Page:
Treating Families of Children with Developmental Disabilities
November 12 @ 9:00 am - 12:15 pm
PRESENTER: Jeff Jackson, Ph.D
Nearly 10 million U.S. children (15% of children ages 3-17) have some type of developmental disability. Bringing a child with developmental disabilities into the world has life-changing implications and lasting effects not only for the child, but also for his or her family. This workshop will prepare participants to better serve families of children with severe developmental disabilities by understanding common stressors these families tend to face and using ambiguous loss as a treatment framework. The content of this workshop is based on research Dr. Jackson has conducted with parents of children with developmental disabilities.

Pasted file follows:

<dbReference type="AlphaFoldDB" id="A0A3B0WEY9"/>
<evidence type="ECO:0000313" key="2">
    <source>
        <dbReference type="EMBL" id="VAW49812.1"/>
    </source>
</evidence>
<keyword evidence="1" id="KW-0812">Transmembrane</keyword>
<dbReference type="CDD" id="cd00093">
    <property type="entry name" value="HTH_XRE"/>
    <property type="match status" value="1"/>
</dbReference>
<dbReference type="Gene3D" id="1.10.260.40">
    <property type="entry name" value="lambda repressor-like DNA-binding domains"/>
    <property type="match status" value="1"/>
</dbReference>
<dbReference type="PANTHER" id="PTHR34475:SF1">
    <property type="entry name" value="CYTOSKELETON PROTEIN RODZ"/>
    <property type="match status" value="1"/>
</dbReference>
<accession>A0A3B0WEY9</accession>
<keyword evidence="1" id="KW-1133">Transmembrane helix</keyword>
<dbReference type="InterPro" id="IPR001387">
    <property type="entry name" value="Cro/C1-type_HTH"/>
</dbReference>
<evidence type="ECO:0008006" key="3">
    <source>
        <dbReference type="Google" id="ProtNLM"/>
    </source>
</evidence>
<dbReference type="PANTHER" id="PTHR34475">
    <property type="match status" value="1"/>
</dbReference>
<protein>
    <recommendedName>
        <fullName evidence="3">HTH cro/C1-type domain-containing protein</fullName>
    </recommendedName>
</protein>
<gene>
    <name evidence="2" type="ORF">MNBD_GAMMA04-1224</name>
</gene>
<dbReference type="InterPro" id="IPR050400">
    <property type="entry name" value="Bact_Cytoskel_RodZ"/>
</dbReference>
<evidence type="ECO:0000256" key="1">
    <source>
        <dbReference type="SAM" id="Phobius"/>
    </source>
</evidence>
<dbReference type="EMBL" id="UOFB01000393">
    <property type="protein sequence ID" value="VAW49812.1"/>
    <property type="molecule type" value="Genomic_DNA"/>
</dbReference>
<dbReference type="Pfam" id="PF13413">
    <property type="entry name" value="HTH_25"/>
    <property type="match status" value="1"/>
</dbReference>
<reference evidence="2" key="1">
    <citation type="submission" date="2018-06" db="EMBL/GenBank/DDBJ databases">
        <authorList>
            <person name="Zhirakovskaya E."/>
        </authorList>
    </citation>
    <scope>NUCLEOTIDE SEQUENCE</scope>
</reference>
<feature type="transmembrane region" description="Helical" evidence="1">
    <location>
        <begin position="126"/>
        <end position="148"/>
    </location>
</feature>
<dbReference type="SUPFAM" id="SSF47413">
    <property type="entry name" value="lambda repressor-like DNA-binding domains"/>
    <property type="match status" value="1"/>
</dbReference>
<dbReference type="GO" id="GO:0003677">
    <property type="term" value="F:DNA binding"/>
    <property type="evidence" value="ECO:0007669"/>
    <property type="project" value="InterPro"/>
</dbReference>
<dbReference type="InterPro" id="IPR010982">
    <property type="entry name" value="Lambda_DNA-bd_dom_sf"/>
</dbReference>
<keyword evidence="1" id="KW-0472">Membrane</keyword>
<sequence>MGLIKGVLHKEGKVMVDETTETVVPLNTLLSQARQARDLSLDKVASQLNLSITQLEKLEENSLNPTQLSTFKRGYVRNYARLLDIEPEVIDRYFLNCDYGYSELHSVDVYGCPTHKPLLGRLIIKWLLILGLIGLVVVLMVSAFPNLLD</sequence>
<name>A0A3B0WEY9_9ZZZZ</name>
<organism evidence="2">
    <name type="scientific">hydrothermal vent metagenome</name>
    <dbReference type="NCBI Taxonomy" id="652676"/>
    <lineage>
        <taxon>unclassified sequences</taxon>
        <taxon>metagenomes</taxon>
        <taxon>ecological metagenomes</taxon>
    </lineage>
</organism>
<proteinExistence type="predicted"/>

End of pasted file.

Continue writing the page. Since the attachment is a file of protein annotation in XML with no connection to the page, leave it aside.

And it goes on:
This workshop will address common situations of ambivalence parents of children with developmental disabilities face, including uncertainties about the nature and diagnosis of the disability, utilizing support services, and out-of-home placement. These types of ambivalence frequently lead to family members of children with developmental disabilities experiencing ambiguous loss through raising a child who is psychologically absent but physically present as well as through placement (the child is physically absent but psychologically present in the minds of the family members). Boss'(2006) objectives for clinicians working with families struggling with ambiguous loss (i.e., finding meaning, tempering mastery, reconstructing identity, normalizing ambivalence, revising attachment, and discovering hope) are applied to assisting families of children with developmental disabilities. A model for describing the process of parental adaptation after voluntarily placing a child with severe or profound developmental disabilities in out-of-home care will also be presented.